Sony Semiconductor Solutions Corporation announced the upcoming release of the IMX675, a 1/3-type CMOS image sensor for security cameras with approximately 5.12 megapixels*2 that simultaneously delivers both full-pixel output of the whole captured image and high-speed output of regions of interest.
Sony Semiconductor Solutions Debuts Industry-First CMOS Image Sensor for Security Cameras Delivering Full-Pixel Output
In an industry first,*1 the new sensor from SSS leverages Dual Speed Streaming technology to output all of the pixels in a captured image at a maximum rate of 40 frames per second while simultaneously outputting specific user-set regions of interest at high speed. Using this image sensor allows a single camera not only to provide comprehensive images of scenes but also to support high-speed recognition of specific objects at a high level of detail.
The new sensor also employs unique STARVIS 2 technology from SSS, which delivers high sensitivity and a wide dynamic range, but with approximately 30% less power consumption than conventional models,*3 thanks to its proprietary stacked structure.
The requirements for security cameras vary depending on where and how they are used. At the same time, keeping the number of cameras optimized at a minimum is necessary to keep system costs low.
Thanks to proprietary Dual Speed Streaming technology from SSS, the new sensor can simultaneously output the whole captured image and specific regions of interest at different frame rates, enabling the capture of a comprehensive image of the scene while also accurately recognizing quick-moving objects, all with a single camera. This design helps reduce system costs. The new sensor can be used to capture, for example, the whole image of an intersection while recognizing people and cars moving through it, or to capture an overall image of a highway while also capturing the details needed to identify the license plate numbers of cars traveling on it.
Additionally, STARVIS 2, a technology that delivers high sensitivity and a wide dynamic range, but with approximately 30% less energy consumption than conventional models,*3 enables a dynamic range of 78 dB, approximately 2.5 times that of conventional models,*3 when used in a single exposure method. As a result, the new sensor product has potential applications beyond security cameras, for instance in drive recorders and webcams, both of which are seeing increasing demand in recent times.
This image sensor is the industry’s first*1 to employ Dual Speed Streaming technology to simultaneously output all pixels in a captured image at a maximum rate of 40 frames per second while also reading specific regions of interest at a high frame rate, a feat made possible by its original readout circuits. The location of the region of interest in the frame can be specified vertically, together with the corresponding frame rate. Depending on the purpose, users can choose to read only the necessary region at high speed to lessen the load on the camera system at a later stage by reducing the amount of data compared to the conventional method of reading all pixels.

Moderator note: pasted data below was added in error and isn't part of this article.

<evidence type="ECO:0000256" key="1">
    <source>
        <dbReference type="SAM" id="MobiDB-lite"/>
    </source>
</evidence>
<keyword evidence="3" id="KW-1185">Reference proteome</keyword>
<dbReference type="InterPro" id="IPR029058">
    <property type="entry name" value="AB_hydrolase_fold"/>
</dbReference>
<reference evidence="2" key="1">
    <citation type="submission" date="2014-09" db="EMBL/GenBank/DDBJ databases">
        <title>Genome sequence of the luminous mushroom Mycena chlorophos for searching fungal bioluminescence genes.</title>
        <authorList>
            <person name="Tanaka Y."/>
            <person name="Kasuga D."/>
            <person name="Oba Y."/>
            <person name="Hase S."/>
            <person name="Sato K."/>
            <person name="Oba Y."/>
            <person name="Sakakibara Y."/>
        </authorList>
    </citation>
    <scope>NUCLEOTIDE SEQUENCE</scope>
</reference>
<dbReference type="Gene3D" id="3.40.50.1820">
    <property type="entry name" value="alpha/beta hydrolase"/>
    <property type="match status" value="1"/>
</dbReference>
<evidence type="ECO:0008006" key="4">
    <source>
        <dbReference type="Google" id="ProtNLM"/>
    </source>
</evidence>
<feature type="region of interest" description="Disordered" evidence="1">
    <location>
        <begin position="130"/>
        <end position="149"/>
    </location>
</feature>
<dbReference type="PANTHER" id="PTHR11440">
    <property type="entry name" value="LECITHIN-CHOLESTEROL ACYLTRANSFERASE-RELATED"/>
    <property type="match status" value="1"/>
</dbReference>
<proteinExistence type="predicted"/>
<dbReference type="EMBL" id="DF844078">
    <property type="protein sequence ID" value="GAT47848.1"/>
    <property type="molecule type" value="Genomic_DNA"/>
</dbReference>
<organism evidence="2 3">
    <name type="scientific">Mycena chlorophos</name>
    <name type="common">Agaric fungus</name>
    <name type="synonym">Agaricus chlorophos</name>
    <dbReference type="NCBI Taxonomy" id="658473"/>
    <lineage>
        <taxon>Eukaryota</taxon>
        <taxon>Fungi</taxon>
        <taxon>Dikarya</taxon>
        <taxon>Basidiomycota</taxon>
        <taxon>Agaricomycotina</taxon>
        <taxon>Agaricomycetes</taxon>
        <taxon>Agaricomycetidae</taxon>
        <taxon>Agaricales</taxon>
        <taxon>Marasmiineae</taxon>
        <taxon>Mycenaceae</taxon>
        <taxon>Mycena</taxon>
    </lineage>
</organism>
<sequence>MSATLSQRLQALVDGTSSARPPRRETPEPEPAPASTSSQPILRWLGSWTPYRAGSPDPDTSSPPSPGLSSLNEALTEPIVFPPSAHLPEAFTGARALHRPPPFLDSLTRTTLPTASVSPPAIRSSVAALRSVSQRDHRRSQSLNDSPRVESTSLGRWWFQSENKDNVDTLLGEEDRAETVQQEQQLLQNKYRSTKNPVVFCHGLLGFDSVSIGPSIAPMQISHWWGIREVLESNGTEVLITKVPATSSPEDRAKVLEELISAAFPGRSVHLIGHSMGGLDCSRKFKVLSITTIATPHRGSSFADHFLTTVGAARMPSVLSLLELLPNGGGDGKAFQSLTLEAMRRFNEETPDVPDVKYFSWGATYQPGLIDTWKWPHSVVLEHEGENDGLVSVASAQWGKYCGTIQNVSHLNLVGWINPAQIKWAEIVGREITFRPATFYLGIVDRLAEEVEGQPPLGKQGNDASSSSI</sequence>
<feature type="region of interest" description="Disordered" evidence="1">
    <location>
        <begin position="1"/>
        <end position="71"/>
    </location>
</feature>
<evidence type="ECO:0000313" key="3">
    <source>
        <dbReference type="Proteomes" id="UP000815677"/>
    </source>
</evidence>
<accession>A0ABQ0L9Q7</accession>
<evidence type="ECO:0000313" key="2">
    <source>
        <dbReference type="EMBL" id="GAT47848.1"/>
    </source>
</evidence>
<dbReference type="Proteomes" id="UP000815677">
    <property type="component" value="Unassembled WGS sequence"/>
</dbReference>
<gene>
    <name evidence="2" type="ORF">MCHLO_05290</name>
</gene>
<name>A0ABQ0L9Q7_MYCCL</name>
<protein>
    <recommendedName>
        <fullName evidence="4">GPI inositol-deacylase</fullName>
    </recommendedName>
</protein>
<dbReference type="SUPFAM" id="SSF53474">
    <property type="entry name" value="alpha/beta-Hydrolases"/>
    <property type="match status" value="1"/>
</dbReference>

This product utilizes a stacked structure, employing a Cu-Cu connection*4 between the pixel unit and circuit unit, to achieve an optimized layout for multiple high-speed signal processing circuits. This results in significantly lower power consumption, approximately 30% lower than conventional models.*3 In many cases, security cameras operate around the clock, creating issues such as power consumption costs, impact on the environment, and camera heat generation. With this new sensor, the number of heatsink components in the camera system can be reduced, lowering the overall system cost and contributing to reducing the impact on the environment.
*4: Technology that provides electrical continuity via connected Cu (copper) pads when stacking the pixel section (top chip) and logic circuits (bottom chip). Compared with through-silicon via (TSV) wiring, where the connection is achieved by electrodes intruded around the circumference of the pixel area, this method gives more freedom in design, improves productivity, allows for a more compact size, and increases performance.
The new image sensor employs STARVIS 2 technology developed by SSS, which uses unique processing technology to increase the area of the light-receiving unit despite pixel size limitations, resulting in a wide dynamic range in a 1/3-type 5.12-megapixel format. This design delivers a dynamic range approximately 2.5 times wider than conventional models,*3 at 78 dB, thereby enabling high-precision monitoring.
The new product comes with a proprietary device structure from SSS, where irregularities are incorporated into the incidence planes of the light receiving unit to refract incident light and thereby enhance the absorption rate of invisible near-infrared light. This design results in a sensitivity approximately 2.5 times greater than conventional models,*3 making it possible to capture high-quality images even in near-infrared situations, which is often used in dark scenes and at night.